The AmpliTube iRig is a $39 headphone port adapter that works with the Apple iPhone, iPod Touch, and iPad. In combination with a free iRig app, the system lets you connect an electric guitar or bass and use the app to emulate the sound of a variety of amplifiers and effects.
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The visually striking iRig app recreates the look, as well as the sound, of real guitar amps. Using the touch-screen interface of your iPhone, iPod Touch, or iPad, you can adjust settings with virtual knobs and even change details such as the type of speaker cabinet or virtual microphone used to create the sound.
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The iRig headphone adapter ($39) lets you plug both your headphones and an instrument cable into the headphone port on your iPhone, iPod Touch, or iPad. The instrument cable connection acts as an input, while your headphones are used to monitor the sound of your guitar.
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The AmpliTube iRig app also includes a number of standard effects, such as delay, overdrive, flanger, fuzz, chorus, and more. Just like the real thing, these virtual stompboxes have adjustable settings and can be quickly switched on and off.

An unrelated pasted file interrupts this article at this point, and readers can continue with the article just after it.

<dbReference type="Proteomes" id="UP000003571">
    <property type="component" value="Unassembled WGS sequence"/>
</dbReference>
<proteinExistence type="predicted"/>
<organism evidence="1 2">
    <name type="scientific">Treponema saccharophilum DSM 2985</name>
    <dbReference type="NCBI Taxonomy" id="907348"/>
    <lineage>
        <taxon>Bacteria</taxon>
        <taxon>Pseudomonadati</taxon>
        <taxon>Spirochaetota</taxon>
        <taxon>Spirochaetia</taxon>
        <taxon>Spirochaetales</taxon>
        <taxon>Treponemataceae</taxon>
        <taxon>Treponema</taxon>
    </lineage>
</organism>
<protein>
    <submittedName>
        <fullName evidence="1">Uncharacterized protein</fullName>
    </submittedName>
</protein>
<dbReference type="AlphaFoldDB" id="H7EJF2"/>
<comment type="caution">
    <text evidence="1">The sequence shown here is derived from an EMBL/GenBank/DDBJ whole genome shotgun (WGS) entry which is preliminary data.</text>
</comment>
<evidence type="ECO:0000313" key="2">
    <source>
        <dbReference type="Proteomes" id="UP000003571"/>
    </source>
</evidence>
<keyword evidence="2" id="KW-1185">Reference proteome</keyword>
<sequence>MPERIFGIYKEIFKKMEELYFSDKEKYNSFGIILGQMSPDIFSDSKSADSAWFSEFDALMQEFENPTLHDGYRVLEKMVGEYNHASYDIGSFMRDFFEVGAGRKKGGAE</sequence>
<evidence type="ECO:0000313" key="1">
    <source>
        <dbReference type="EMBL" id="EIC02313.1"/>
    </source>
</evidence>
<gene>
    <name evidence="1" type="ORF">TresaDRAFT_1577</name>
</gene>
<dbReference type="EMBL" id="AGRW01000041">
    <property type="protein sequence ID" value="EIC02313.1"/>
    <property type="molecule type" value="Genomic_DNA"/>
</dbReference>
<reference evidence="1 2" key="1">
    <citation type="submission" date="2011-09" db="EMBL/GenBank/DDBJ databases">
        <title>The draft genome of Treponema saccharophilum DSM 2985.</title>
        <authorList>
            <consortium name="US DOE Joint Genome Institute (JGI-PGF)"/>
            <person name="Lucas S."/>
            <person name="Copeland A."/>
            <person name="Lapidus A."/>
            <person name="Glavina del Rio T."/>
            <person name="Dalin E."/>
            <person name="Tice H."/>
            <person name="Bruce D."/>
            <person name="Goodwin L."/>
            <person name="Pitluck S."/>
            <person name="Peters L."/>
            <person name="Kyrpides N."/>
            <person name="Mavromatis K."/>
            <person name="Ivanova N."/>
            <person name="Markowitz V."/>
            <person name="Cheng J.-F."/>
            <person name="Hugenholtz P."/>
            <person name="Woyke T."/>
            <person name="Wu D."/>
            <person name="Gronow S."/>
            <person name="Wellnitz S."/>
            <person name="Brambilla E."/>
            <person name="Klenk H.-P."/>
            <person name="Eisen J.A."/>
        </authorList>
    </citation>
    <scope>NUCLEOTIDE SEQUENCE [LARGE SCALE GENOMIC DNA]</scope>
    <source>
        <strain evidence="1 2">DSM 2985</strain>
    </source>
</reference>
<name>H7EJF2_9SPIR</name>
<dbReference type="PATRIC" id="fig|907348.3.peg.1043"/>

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The Tools section of the iRig app includes a tuner and metronome. An audio demo section near the bottom lets you run preset guitar loops through the amps and effects, even when no guitar is connected.
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Amp and effect settings can be saved and recalled using a grid of custom presets. Users are given up to 36 presets, spanning across three pages. The presets are useful, however, we wish you could name presets with custom labels.
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The iRig's Setup screen lets you adjust processing latency, feedback cancellation, and auto-sleep modes.
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iRig's integrated store lets users add additional effects, for a price.
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If you'd like to play guitar along with your favorite songs, you can create a list of your own tunes and play them within the iRig app.

Transferring songs into the app requires an awkward over-the-air pairing between the device and your computer's Web browser, but it works.
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The iRig headphone jack adapter isn't much to look at, but it gets the job done. The space between the hardwired headphone cable and the headphone input doesn't allow much room for connecting bulky headphone or line output cables.
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